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    Writing Remediation

    If a child cannot form letters with proper legibility and adequate speed, they cannot translate the language in their minds to written text.

    As it is imperative for young readers to decode fluently so they can focus on comprehension, it is essential that we ensure our young writers develop fluent, legible handwriting and master other transcription skills like spelling so they can focus on generating and organizing ideas.

    They also receive evidence-based strategies and supports to learn planning strategies for organizing their thoughts in the often-overlooked prewriting process.

    As we develop metacognitive processes, clients will understand how to be purposeful about working through the progressive stages of the writing process.

    Students will be taught the correct use and relationship of words in sentences, text structure, and benefit from explicit instruction in revising and editing strategies.

    Students also benefit from explicit instruction for brainstorming strategies and skills for organizing information obtained from a variety of sources, such as note-taking, annotation, presentation.

    As students develop skills in these components, they become increasingly strategic and automatic in their application, leading to fluent writing skills.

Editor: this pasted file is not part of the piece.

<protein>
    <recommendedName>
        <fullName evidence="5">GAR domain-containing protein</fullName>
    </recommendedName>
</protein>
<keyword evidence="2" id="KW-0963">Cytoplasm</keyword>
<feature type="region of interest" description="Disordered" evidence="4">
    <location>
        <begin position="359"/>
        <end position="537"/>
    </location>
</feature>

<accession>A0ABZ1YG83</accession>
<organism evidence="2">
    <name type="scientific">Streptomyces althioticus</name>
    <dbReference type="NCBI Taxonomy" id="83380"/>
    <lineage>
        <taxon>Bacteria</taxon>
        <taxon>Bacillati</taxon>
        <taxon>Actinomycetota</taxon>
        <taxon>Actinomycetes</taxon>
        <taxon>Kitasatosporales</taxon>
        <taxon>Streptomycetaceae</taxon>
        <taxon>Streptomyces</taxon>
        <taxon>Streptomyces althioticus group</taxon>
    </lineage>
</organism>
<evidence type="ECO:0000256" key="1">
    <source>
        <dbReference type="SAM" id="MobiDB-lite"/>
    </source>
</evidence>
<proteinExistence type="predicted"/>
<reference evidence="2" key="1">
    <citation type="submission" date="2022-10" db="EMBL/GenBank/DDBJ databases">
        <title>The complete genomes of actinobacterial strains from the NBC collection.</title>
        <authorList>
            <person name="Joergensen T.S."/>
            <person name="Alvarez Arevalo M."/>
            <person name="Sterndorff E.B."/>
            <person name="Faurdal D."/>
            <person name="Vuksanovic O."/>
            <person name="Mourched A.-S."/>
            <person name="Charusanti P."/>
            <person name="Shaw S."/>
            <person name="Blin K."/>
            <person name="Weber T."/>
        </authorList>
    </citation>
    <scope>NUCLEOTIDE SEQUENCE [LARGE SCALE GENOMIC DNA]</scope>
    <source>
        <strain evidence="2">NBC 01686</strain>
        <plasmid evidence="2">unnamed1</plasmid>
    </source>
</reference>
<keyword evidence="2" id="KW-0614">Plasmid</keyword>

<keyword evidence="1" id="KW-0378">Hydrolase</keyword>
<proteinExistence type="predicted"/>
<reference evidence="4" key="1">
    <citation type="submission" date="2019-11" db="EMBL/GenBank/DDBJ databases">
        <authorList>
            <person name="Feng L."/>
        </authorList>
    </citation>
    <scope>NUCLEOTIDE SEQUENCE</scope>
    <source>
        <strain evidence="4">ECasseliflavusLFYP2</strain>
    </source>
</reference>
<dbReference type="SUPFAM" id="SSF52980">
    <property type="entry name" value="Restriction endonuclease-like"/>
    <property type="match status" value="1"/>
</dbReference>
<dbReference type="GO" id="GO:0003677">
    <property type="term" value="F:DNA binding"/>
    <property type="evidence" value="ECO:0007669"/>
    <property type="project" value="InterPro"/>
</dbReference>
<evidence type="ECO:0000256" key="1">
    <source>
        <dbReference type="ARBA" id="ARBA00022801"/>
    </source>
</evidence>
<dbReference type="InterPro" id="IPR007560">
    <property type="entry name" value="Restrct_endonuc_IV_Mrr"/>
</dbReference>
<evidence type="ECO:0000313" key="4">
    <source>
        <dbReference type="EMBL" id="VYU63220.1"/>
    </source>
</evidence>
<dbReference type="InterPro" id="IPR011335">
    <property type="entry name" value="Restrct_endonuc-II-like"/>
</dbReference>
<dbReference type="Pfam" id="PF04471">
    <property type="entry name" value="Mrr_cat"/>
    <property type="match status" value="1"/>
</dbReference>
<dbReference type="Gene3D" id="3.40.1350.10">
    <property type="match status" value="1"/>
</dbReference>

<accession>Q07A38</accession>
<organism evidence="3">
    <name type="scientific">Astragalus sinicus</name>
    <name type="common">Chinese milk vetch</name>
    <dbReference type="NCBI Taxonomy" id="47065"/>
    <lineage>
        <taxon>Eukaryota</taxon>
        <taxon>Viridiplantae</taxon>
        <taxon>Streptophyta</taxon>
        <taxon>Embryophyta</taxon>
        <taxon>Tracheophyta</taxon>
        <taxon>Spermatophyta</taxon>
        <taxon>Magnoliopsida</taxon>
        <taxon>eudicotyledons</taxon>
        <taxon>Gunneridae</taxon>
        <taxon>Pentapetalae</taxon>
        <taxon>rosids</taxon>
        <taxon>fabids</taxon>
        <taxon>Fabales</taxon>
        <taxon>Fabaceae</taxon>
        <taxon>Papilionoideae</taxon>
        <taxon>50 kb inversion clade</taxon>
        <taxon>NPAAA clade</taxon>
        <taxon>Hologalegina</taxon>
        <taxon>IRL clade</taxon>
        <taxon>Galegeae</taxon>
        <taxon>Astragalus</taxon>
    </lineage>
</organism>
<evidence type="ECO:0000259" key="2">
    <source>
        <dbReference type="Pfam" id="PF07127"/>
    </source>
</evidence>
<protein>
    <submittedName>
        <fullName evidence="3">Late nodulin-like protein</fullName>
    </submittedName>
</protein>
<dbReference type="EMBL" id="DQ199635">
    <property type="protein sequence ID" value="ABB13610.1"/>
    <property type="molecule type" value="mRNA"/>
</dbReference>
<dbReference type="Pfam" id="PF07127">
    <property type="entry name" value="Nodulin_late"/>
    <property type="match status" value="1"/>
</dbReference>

**Low Levels of Writing Proficiency Much attention has been placed on the 2019 National Assessment of Education Progress (NAEP) reading assessment results showing that the average reading scores in the U.S. were lower for both fourth- and eighth-grade students compared to 2017, with only 35% of fourth graders and 34% of eighth graders scoring at or above proficient. However, the most recent NAEP writing assessment results (2011) should be even more concerning: only 24% of students at both grades 8 and 12 performed at the proficient level. In reporting these NAEP scores, it was noted, β€œIt is clear that the ability to use written language to communicate with others – and the corresponding need for effective writing instruction and assessment – is more relevant than ever.” Yet the degree of focus placed on writing is much less than the attention paid to reading.